Techniques for Combating Stress
Research has linked chronic stress with increased risk of high blood pressure, heart disease and other potentially serious conditions. Chronic stress decreases the ability to fight infections and worsens some existing conditions such as asthma and digestive problems. Stress can make our muscles tighten and trigger migraine headaches. Scientists have also found that when we are stressed over long periods of time, the hormones that are released can actually alter sections of the brain that help us think, feel and react.
Studies suggest that higher levels of stress hormones are associated with poorer memory, focus and problem-solving skills. It seems like life is only getting more hectic - and more stressful. Between the economy, our struggle to balance work with personal and/or family activities and all of the seemingly "bad news" around us, it is easy to forget that we are really in charge of our own lives. In fact, correcting the misconception that we are unable to manage stress is one important step toward relieving it. Here are a few more steps for combating your stress:
1. Plan to manage your time
Invest in an egg timer. Not for cooking but for giving yourself five to ten minutes to write down what you need to do that day, in priority order if possible. Many of us turn on our computers or blackberries, then automatically respond to e-mail, even if we know that's not the most critical thing we should be doing. The egg timer can help you get in the habit of effective time management by prioritizing your work or other important tasks before the day gets ahead of you.
Simple stretching sends impulses to the brain that evoke a relaxation response. One of the best ways to decrease eye strain and tension in your neck is to do some slow, deliberate neck rolls. Start with a deep inhalation and slowly bring your head to one side and laying it down on your shoulder like a pillow. Roll your chin to your chest as you exhale and slowly move your head to the other side. Repeat. Go slowly, taking time at those more tender spots.
3. Relax Your Eyes
Because our eyes are open most of the day, looking at people, paper, the kids or a computer or TV screen, we need to rest them. Start by turning away from your computer or other work. Rub the palms of your hands together vigorously until you create some heat. Close your eyes and gently place your cupped hands over your eyes. Take ten slow, deliberate breaths in and out and relax. Repeat as often as needed throughout the day.
4. Play music
But not just any music. Choose tunes that you really enjoy and that you associate with positive feelings, then listen when you can throughout your day. Music with a moderate or slow tempo makes it easier to relax. Fast and frenetic music might have the opposite effect -- making you feel rushed and harried.
5. Focus on the positive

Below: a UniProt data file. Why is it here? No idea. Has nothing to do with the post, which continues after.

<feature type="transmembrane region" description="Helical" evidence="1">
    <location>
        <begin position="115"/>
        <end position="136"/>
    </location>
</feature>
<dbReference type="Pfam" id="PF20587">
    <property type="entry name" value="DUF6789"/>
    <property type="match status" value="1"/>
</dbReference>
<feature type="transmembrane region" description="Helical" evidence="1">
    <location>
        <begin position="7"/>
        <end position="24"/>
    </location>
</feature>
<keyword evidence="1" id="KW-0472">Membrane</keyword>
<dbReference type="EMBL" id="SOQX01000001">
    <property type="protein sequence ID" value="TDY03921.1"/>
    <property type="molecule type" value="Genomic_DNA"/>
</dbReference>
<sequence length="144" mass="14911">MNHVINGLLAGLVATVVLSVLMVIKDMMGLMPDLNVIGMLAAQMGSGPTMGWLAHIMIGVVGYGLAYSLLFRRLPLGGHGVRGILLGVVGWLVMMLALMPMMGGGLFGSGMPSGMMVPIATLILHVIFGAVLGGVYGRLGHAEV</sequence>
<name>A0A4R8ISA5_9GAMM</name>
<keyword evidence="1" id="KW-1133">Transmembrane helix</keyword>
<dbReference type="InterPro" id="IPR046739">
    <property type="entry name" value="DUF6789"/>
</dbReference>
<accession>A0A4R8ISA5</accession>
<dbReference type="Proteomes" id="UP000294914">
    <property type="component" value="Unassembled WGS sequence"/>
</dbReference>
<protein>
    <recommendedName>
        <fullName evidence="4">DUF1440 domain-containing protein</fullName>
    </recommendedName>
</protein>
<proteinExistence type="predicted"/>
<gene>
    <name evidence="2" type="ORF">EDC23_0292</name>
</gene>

Reframe negative thoughts. Many times, we have a recording in our heads telling us that our work or life is overwhelming and it becomes self-fulfilling. Such thinking evokes a physiological stress response. Remind yourself to tackle one task at a time, even if the list of tasks is long.
6. Get enough sleep
People who are stressed tend to get too little or poor quality sleep. Research suggests that when people don't sleep enough, they are prone to mood swings, errors in judgment and chronic conditions like obesity. Try to keep regular sleep hours and stay away from stimulants like caffeine in the evenings. Foods and beverages such as chocolate, caffeinated sodas and caffeinated teas can delay and disrupt sleep.
7. Move more
Find ways to be more active throughout your day. Physical activity can improve your mood and help relieve stress. Regular physical activity can also help you maintain a healthy weight and reduce your risk for heart disease and other leading causes of death and disability. The 2008 Physical Activity Guidelines for Americans, produced by the U.S. Department of Health and Human Services, recommend that adults ages 18-64 get at least two hours and 30 minutes of moderate-intensity aerobic physical activity per week.
Examples include walking briskly, water aerobics, bicycling, ballroom dancing and general gardening. Keep in mind that it's best to spread out your aerobic activities - activities that make you breathe harder and your heart beat faster than normal - throughout the week so you can break them down into episodes of ten minutes or more.
8. Enjoy it
Find activities that feel good, help you relax and reduce stress, whether it's meditation, yoga, walking, dancing or other types of physical activity. If you find something you enjoy, you are more likely to continue along this healthy path. And, if you can find a friend or family member to join you, even better. The benefits of these tools reach well beyond yourself into other domains of your life, including your relationships and your home and work lives.
9. Talk to your health care provider
If you continue to have trouble coping with stress, talk to your health care provider. There are a variety of other therapies and techniques to help you deal with stress. It is important to get help right away if you are feeling depressed or anxious. Be frank with your health care provider and discuss not only your medical history but also what is going on in your life right now. Hopefully, relief will be on its way.
About the Author
Rachel Permuth-Levine, PhD, MSPH, is a public health practitioner and an expert in worksite health promotion. As a health behavior theorist, she strives to use evidence-based programs that produce the best results for her employees. Rachel is also a yoga and fitness instructor.